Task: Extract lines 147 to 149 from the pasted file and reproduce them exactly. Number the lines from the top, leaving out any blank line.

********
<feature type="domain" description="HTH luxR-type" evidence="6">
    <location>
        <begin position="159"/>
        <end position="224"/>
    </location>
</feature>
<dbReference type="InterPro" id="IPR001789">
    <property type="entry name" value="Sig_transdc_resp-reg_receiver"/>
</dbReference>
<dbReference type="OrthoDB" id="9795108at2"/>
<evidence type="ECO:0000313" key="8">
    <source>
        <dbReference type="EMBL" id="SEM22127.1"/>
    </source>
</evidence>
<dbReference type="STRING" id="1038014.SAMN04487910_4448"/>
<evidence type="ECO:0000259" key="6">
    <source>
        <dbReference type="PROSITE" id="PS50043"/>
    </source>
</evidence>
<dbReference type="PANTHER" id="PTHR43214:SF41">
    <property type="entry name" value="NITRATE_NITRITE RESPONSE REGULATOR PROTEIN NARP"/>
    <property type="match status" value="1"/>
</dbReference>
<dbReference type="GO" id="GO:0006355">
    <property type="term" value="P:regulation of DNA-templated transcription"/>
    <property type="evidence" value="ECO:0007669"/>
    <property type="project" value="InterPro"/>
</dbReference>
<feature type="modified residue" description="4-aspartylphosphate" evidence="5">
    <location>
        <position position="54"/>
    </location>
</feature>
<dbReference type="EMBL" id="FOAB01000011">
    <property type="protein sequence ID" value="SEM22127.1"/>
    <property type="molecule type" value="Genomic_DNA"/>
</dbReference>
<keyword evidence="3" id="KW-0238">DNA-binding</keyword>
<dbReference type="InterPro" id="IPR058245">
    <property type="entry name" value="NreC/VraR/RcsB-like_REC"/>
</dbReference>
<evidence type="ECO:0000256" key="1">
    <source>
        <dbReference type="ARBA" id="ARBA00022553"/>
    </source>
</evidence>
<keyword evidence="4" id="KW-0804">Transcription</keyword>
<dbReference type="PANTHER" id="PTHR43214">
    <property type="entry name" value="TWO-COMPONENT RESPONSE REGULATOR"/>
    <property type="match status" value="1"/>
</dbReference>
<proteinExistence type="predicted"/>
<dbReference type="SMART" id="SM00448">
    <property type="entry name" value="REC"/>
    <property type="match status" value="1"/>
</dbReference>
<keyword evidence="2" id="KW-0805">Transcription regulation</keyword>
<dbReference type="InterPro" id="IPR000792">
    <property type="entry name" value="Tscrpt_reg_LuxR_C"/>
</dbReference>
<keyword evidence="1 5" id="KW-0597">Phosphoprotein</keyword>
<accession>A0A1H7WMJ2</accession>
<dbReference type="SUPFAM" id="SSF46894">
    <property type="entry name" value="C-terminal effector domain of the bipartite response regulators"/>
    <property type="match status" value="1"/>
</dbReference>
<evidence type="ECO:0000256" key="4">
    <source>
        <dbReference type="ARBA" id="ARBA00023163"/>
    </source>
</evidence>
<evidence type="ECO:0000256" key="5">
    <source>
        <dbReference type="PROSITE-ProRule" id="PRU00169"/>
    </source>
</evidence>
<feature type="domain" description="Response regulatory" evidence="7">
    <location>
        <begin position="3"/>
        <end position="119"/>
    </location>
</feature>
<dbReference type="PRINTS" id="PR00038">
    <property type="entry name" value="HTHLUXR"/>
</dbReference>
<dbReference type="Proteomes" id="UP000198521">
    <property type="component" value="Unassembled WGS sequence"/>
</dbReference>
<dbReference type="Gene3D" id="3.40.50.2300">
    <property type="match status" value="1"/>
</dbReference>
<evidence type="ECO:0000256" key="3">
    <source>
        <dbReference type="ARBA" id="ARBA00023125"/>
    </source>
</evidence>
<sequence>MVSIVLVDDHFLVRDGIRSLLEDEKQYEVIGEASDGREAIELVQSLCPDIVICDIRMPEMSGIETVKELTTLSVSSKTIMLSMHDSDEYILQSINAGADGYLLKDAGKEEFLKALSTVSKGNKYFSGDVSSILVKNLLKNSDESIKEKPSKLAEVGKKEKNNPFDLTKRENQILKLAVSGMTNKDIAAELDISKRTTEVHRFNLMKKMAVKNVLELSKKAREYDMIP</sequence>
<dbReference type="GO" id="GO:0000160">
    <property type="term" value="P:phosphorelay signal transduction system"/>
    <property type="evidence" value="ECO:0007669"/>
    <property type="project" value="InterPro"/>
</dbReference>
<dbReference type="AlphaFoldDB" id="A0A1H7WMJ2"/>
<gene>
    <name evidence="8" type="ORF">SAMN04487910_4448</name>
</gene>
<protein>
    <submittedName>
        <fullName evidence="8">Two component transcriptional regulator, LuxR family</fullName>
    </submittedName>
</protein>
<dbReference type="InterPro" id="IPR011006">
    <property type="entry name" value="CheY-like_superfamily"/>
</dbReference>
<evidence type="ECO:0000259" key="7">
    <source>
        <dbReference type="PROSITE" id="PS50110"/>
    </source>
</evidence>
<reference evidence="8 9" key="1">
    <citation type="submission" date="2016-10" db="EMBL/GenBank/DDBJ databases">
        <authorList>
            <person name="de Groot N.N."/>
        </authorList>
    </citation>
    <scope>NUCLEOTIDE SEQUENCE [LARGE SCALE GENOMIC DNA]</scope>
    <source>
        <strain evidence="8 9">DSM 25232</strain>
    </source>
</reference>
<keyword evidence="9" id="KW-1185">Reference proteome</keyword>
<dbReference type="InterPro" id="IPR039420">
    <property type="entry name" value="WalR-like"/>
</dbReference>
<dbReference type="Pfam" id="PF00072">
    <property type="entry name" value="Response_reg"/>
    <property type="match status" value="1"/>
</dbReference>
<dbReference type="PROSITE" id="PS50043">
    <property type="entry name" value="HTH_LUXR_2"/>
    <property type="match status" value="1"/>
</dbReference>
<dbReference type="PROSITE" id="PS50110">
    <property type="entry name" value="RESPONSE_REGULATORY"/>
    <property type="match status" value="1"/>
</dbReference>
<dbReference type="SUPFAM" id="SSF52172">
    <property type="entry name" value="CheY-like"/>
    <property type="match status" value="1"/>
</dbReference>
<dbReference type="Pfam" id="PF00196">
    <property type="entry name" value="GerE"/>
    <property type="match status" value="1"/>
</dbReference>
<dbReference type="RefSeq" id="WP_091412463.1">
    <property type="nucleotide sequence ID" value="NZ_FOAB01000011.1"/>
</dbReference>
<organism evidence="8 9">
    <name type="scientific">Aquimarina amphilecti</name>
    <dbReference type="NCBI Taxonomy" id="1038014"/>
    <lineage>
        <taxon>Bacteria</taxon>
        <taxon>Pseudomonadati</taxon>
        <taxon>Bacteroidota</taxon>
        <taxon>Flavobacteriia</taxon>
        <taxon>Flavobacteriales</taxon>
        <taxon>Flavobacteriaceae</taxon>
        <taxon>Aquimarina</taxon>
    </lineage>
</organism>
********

    <property type="match status" value="1"/>
</dbReference>
<dbReference type="SUPFAM" id="SSF52172">